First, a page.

When that happens, we’ll be without King Alfred, which will be a big change. I wasn’t sure about Edward in the beginning but I really like the way his character is developing; his relationship with Uhtred will surely form the heart of the continuing Wessex narrative. I’m really looking forward to seeing that partnership develop. It’ll be rocky, of course — this is The Last Kingdom, after all — and Aelswith is around to antagonize them to no end. With the death of Ragnar, season 3 dug deep into the Uhtred/Brida relationship and their newfound detente is probably due for a significant turn.
Beocca is going to be such a sad character now and that’s unfortunate, because I adore him; the loss of Thyra will likely bond him even more to Uhtred, who has also lost so much. I’m a bit concerned about the easy love affair potential between Uhtred and Aethelflaed; they’re both great characters and I’d like to see that yearning remain yet never be consummated. Also, give me more Hild, Finan and Sihtric! Osferth is also interesting and his position as Alfred’s bastard surely will thrust him into the spotlight sooner or later.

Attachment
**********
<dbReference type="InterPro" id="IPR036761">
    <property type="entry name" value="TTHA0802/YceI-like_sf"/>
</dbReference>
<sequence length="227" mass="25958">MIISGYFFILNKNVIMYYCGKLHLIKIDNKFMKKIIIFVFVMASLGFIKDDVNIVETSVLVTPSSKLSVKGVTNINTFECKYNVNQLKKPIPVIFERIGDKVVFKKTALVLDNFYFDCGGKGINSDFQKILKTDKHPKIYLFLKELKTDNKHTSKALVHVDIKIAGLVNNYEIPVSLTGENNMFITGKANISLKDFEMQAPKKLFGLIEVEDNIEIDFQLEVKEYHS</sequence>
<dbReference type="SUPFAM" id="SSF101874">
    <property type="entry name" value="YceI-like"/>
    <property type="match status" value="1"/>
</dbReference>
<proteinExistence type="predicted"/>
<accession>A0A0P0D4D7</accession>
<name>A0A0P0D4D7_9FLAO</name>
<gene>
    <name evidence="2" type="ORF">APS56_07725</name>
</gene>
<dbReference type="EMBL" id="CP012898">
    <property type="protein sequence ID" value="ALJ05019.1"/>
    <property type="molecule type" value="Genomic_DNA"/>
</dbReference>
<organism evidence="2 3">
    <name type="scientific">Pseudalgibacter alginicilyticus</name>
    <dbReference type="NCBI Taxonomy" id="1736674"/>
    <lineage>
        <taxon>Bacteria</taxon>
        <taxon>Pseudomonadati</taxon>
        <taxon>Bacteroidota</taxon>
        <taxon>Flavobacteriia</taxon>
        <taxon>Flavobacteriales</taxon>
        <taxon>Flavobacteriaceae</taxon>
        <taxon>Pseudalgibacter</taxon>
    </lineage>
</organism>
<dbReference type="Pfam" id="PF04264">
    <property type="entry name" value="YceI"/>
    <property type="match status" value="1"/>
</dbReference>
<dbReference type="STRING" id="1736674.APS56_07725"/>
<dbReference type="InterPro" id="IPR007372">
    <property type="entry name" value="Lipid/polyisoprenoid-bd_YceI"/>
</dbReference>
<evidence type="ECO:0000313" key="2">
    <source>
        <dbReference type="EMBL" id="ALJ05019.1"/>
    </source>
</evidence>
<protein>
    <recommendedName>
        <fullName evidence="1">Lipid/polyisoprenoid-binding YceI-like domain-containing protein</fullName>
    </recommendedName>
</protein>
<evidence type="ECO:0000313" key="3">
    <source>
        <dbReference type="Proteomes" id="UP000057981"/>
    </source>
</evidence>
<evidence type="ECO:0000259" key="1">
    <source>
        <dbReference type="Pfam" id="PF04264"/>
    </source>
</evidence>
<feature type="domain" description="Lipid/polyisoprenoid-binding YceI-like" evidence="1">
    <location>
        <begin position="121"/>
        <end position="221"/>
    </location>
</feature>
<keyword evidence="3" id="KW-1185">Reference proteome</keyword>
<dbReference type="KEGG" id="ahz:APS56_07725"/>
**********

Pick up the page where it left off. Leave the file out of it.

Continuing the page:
Lastly, I’d like the show to feature a super-dangerous antagonist. Aelswith feels like she’s in a position to be something of a rinse-and-repeat repeat Aethelwold, a Machiavellian force inside the Wessex court. The show needs a primary enemy worthy of its hero. Haesten isn’t it, and unless Brida goes ultra-dark it won’t be her. The intelligent and devious Cnut is the current best candidate for prime nemesis, but he was underused in season 3. He sure can fight, so he may well emerge as a force to be reckoned with. We also can’t forget about the capable Guthrum (now the converted Aethelstan) waiting in the wings as a potential game-changer.
It’s all super awesome and I’m beyond ready for a fourth season! Your thoughts?
COREY: Well finally, we disagree on something. I’m not as hyped for The Last Kingdom as I am for Thrones, but I do love the hell out of this show. Like I did with Thrones, I’ve been slowly spreading the word about Kingdom among friends and family, and I’m glad the series has officially been picked up for a season 4.
As for season 4, I too would love to see a more capable foe for Uhtred. I thought Skade was a worthy adversary, but mainly because Uhtred never seemed to know whether to kill her or take her to bed. It’s been a while since we saw anyone challenge Uhtred in single combat, so perhaps we will get that next season.
Honestly though, I would love to see Uhtred reclaim his homeland of Bebbanburg, and then have to deal with the same problems Alfred once dealt with. That would be quite the storyline, watching Uhtred deal with land disputes, taxes and levies. I too would like to see Guthrum return, and have often wondered where he was in all of this.
Ultimately, whatever form season 4 takes, I’m guessing we will be entertained. The show has really hit its stride, and I’m looking forward to Uhtred’s further adventures. Destiny is all!